The past week has demonstrated the myriad ways the Los Angeles tech companies are leaving their startup status behind to become publicly traded.
It took COVID-19 to give millions of Americans the option of telling their doctor about their aches and pains by phone.
When the latest video game was released, people used to rush to a retail store in hopes of buying a copy, and play that game to their heart’s content or until they wanted to buy something new. In today’s digital world, several games are free to play at the base level, such as Fortnite, and players can buy extra content, like costumes, characters or levels. This concept, called downloadable content (DLC), gives game creators multiple chances to increase profits rather than a traditional one-time sale, but the players rarely own what they buy. Mythical Games is changing who owns these DLCs or in-game assets, and, in doing so, revolutionizing the gaming industry.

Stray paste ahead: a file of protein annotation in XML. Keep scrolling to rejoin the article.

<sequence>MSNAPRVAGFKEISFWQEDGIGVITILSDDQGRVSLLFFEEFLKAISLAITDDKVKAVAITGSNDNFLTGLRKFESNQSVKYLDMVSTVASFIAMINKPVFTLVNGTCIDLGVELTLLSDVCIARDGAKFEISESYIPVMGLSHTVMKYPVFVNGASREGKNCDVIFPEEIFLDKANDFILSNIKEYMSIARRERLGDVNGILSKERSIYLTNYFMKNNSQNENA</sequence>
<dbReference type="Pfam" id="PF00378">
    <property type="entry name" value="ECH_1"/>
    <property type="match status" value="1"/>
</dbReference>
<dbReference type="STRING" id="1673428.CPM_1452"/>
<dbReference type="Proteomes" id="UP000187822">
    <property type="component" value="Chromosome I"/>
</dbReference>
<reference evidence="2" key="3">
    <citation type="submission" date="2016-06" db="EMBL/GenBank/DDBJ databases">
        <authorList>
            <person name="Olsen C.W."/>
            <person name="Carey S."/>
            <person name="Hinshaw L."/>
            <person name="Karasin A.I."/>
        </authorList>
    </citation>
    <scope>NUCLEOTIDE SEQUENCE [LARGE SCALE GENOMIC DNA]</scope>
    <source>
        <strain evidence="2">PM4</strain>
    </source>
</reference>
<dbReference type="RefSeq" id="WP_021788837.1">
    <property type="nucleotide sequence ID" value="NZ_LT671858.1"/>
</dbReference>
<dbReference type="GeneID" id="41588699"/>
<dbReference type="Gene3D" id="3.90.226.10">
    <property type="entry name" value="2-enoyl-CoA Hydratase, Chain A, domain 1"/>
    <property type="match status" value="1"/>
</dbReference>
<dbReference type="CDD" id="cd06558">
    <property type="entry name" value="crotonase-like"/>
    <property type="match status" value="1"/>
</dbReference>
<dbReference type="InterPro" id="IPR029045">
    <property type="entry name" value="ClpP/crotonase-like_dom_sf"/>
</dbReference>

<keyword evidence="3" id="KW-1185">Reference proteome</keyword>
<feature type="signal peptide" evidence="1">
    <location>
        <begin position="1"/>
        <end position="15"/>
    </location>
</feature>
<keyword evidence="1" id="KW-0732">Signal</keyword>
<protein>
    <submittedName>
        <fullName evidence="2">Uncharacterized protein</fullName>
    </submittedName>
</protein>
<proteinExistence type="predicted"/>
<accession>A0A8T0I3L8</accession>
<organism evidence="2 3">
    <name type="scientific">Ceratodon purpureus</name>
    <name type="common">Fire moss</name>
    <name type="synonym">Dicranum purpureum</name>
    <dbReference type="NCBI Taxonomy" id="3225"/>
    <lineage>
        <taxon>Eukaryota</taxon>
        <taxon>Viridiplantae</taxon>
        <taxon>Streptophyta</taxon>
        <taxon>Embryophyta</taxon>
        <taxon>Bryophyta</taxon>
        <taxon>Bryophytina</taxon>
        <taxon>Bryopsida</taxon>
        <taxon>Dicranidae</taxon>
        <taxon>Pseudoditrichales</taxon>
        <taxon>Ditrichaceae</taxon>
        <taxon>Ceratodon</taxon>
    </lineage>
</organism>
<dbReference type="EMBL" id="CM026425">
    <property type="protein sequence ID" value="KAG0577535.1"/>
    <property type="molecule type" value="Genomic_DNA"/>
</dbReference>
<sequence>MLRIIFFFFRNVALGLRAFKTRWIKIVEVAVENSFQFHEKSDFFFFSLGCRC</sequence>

Home renovation costs can add up quite quickly for a number of reasons. Sometimes a new issue arises during construction that homeowners can’t afford to overlook and sometimes contractors will simply just underestimate the price of a project. Santa Barbara-based startup Briq has set out to provide contractors with tools to help them accurately predict the cost of a project and manage their workflows more efficiently.
Dave, a banking app backed by Mark Cuban, announced Monday that it plans to go public via VPC Impact Acquisition Holdings. VPC is a special purpose acquisition company sponsored by Victory Park Capital. Both VPC and Dave have entered into a definitive agreement to put the fintech giant on the IPO map.
Plus funding for blockchain, artificial intelligence and biotechnology companies in this week’s L.A. tech news.
A new tech giant just landed in Silicon Beach. Video game publisher Tencent America told the Los Angeles Times this week that it will soon open a new, 53,000-square-foot office in Playa Vista to account for its newfound growth.
Even after the tech industry’s reckoning after the killing of George Floyd last year, the startup world is still overwhelmingly dominated by white men.
The state must increase grant funding to help communities invest in much-needed broadband technology.